Over 240 Defendents Named in Kingston Lawsuit

Over 240 Defendents Named in Kingston Lawsuit

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John Hollenhorst ReportingA lawsuit against the Kingston polygamy clan was back in court today, and there are so many defendants lawyers are even arguing about whether some of them actually exist.

This is the first time in memory that a lawyer had to assure a judge he does not represent anyone who doesn't actually exist. None of his 200 real clients were in court, but the judge seemed so exasperated, it was like he was herding cats -- hundreds and hundreds of cats.

Mary Ann Kingston fled the Kingston clan and now she seems to have turned around and started firing back at every Kingston in sight.

John Morris, Plaintiff's Lawyer: “If they knew about the pattern, if they knew what was going on, if they participate in that organization, we think they should be liable.”

Her 110 million dollar lawsuit names as defendants more than 240 members of the clan and nearly 100 businesses they allegedly own. She claims she was forced to marry her uncle when she was 16 and her father beat her when she tried to flee.

In court lawyers argued over where defendants live, whether they've been properly served, whether some even exist. Judge William Bennett ordered some defendants in and some out.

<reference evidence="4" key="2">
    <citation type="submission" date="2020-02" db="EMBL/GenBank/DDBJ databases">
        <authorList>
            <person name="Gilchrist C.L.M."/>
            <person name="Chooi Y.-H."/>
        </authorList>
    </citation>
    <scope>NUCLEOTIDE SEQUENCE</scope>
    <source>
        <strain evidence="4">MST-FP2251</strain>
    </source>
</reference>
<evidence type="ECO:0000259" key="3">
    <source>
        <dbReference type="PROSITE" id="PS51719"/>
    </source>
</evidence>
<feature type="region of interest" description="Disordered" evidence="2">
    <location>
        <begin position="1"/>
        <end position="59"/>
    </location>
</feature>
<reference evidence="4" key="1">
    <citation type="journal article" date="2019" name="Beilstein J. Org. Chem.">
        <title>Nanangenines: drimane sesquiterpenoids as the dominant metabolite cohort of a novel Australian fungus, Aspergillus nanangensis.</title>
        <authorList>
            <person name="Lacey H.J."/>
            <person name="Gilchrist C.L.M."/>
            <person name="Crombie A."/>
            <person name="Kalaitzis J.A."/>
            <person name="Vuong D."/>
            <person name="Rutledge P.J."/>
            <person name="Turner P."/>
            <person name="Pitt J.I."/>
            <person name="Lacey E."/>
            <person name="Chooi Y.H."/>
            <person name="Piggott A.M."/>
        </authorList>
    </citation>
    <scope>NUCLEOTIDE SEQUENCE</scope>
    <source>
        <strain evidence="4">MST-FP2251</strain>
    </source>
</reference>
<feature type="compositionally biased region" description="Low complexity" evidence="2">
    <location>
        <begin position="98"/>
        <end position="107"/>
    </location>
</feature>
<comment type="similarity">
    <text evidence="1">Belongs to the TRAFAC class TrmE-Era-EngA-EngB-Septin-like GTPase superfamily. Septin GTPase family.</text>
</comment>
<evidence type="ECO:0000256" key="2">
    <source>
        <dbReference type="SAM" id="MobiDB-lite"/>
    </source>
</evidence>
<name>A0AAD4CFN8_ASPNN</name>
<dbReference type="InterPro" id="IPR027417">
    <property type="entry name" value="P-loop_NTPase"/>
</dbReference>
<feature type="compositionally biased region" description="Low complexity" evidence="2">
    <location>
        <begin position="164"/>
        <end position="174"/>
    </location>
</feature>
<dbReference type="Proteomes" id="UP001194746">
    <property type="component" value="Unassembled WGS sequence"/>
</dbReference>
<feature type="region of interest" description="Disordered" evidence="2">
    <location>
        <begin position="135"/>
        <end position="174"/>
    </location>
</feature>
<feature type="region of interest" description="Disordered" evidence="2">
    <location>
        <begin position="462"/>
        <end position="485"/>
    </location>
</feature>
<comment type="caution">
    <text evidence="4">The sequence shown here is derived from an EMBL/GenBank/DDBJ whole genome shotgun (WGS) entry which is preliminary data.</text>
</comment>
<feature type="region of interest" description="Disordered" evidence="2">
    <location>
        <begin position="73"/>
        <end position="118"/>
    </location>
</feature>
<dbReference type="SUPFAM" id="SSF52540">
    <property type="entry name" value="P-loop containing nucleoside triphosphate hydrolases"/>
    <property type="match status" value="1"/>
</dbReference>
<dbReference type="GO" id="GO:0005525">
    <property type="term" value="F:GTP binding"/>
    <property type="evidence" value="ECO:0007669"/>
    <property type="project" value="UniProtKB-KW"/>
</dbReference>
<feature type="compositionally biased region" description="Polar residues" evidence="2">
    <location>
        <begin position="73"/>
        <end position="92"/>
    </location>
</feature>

Judge William Barrett: "I don't know about you, but I can't keep track of this stuff. There are too many defendants in this lawsuit and they all can't be blamed."

The point was echoed by a Kingston clan lawyer.

Carl Kingston, Lawyer: "Most of the people don't even know Mary Anne, for the first thing. And obviously I think you know as well as I do that 250 people couldn't have done what she claimed they did."

John Morris, Plaintiff's Lawyer: “The goal is to establish in part that if you join an organization like that and you know what’s going on, you do it at your peril.”

Daniel Irvin, Kingston Clan Lawyer: “If there was an illegal activity going on, they have yet to prove that there was an illegal activity going on.”

Don't expect this case to wrap up quickly. It's already been in process for two years, and they're still trying to nail down the cast of characters.

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